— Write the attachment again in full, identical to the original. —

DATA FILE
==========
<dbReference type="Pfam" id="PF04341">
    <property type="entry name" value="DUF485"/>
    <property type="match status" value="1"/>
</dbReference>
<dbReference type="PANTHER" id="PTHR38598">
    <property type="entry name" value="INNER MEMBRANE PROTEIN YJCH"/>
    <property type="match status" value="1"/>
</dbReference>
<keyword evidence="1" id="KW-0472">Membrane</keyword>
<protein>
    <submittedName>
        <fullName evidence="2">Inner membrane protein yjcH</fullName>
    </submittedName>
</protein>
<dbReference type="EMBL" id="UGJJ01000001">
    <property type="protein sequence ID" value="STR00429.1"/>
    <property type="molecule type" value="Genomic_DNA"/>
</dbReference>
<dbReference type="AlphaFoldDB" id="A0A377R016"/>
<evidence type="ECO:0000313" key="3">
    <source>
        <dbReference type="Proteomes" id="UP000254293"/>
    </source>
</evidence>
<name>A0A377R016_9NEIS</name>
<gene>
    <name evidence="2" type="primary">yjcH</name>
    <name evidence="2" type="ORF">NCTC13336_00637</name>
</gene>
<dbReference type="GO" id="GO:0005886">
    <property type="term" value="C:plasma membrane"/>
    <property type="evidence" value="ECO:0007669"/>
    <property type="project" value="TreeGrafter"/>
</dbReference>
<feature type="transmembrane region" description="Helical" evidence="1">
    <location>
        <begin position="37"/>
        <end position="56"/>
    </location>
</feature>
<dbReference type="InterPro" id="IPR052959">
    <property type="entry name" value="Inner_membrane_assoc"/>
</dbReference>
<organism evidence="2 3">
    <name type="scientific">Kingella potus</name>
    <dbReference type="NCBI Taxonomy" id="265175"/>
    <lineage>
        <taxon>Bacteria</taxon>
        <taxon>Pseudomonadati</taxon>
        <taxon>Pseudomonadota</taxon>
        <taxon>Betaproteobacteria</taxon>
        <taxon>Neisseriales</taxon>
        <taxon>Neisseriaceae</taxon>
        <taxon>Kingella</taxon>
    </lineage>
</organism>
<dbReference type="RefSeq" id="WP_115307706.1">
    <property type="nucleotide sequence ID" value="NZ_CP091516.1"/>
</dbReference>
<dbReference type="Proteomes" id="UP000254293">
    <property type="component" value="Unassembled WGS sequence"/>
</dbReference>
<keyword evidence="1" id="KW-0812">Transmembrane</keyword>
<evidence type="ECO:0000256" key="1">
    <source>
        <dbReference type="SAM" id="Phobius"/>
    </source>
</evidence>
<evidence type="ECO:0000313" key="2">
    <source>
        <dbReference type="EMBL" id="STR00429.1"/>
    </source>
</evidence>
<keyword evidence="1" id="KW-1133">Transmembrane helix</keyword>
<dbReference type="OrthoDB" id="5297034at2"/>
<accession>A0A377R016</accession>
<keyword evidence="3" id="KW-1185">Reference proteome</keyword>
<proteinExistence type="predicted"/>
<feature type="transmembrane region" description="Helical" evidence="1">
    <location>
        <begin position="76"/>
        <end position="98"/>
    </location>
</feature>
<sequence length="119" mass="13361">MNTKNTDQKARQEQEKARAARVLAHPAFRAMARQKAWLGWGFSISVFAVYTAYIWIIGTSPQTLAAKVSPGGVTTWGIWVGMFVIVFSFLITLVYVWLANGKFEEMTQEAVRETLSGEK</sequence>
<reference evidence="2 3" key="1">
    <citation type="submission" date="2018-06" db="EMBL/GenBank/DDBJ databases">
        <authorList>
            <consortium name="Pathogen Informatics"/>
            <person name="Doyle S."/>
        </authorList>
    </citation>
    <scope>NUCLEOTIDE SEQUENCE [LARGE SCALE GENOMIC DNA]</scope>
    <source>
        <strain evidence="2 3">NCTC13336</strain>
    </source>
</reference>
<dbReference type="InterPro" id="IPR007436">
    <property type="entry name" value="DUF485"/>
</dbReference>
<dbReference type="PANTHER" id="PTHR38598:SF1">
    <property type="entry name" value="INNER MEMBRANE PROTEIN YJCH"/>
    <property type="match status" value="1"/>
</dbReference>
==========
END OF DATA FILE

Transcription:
<dbReference type="Pfam" id="PF04341">
    <property type="entry name" value="DUF485"/>
    <property type="match status" value="1"/>
</dbReference>
<dbReference type="PANTHER" id="PTHR38598">
    <property type="entry name" value="INNER MEMBRANE PROTEIN YJCH"/>
    <property type="match status" value="1"/>
</dbReference>
<keyword evidence="1" id="KW-0472">Membrane</keyword>
<protein>
    <submittedName>
        <fullName evidence="2">Inner membrane protein yjcH</fullName>
    </submittedName>
</protein>
<dbReference type="EMBL" id="UGJJ01000001">
    <property type="protein sequence ID" value="STR00429.1"/>
    <property type="molecule type" value="Genomic_DNA"/>
</dbReference>
<dbReference type="AlphaFoldDB" id="A0A377R016"/>
<evidence type="ECO:0000313" key="3">
    <source>
        <dbReference type="Proteomes" id="UP000254293"/>
    </source>
</evidence>
<name>A0A377R016_9NEIS</name>
<gene>
    <name evidence="2" type="primary">yjcH</name>
    <name evidence="2" type="ORF">NCTC13336_00637</name>
</gene>
<dbReference type="GO" id="GO:0005886">
    <property type="term" value="C:plasma membrane"/>
    <property type="evidence" value="ECO:0007669"/>
    <property type="project" value="TreeGrafter"/>
</dbReference>
<feature type="transmembrane region" description="Helical" evidence="1">
    <location>
        <begin position="37"/>
        <end position="56"/>
    </location>
</feature>
<dbReference type="InterPro" id="IPR052959">
    <property type="entry name" value="Inner_membrane_assoc"/>
</dbReference>
<organism evidence="2 3">
    <name type="scientific">Kingella potus</name>
    <dbReference type="NCBI Taxonomy" id="265175"/>
    <lineage>
        <taxon>Bacteria</taxon>
        <taxon>Pseudomonadati</taxon>
        <taxon>Pseudomonadota</taxon>
        <taxon>Betaproteobacteria</taxon>
        <taxon>Neisseriales</taxon>
        <taxon>Neisseriaceae</taxon>
        <taxon>Kingella</taxon>
    </lineage>
</organism>
<dbReference type="RefSeq" id="WP_115307706.1">
    <property type="nucleotide sequence ID" value="NZ_CP091516.1"/>
</dbReference>
<dbReference type="Proteomes" id="UP000254293">
    <property type="component" value="Unassembled WGS sequence"/>
</dbReference>
<keyword evidence="1" id="KW-0812">Transmembrane</keyword>
<evidence type="ECO:0000256" key="1">
    <source>
        <dbReference type="SAM" id="Phobius"/>
    </source>
</evidence>
<evidence type="ECO:0000313" key="2">
    <source>
        <dbReference type="EMBL" id="STR00429.1"/>
    </source>
</evidence>
<keyword evidence="1" id="KW-1133">Transmembrane helix</keyword>
<dbReference type="OrthoDB" id="5297034at2"/>
<accession>A0A377R016</accession>
<keyword evidence="3" id="KW-1185">Reference proteome</keyword>
<proteinExistence type="predicted"/>
<feature type="transmembrane region" description="Helical" evidence="1">
    <location>
        <begin position="76"/>
        <end position="98"/>
    </location>
</feature>
<sequence length="119" mass="13361">MNTKNTDQKARQEQEKARAARVLAHPAFRAMARQKAWLGWGFSISVFAVYTAYIWIIGTSPQTLAAKVSPGGVTTWGIWVGMFVIVFSFLITLVYVWLANGKFEEMTQEAVRETLSGEK</sequence>
<reference evidence="2 3" key="1">
    <citation type="submission" date="2018-06" db="EMBL/GenBank/DDBJ databases">
        <authorList>
            <consortium name="Pathogen Informatics"/>
            <person name="Doyle S."/>
        </authorList>
    </citation>
    <scope>NUCLEOTIDE SEQUENCE [LARGE SCALE GENOMIC DNA]</scope>
    <source>
        <strain evidence="2 3">NCTC13336</strain>
    </source>
</reference>
<dbReference type="InterPro" id="IPR007436">
    <property type="entry name" value="DUF485"/>
</dbReference>
<dbReference type="PANTHER" id="PTHR38598:SF1">
    <property type="entry name" value="INNER MEMBRANE PROTEIN YJCH"/>
    <property type="match status" value="1"/>
</dbReference>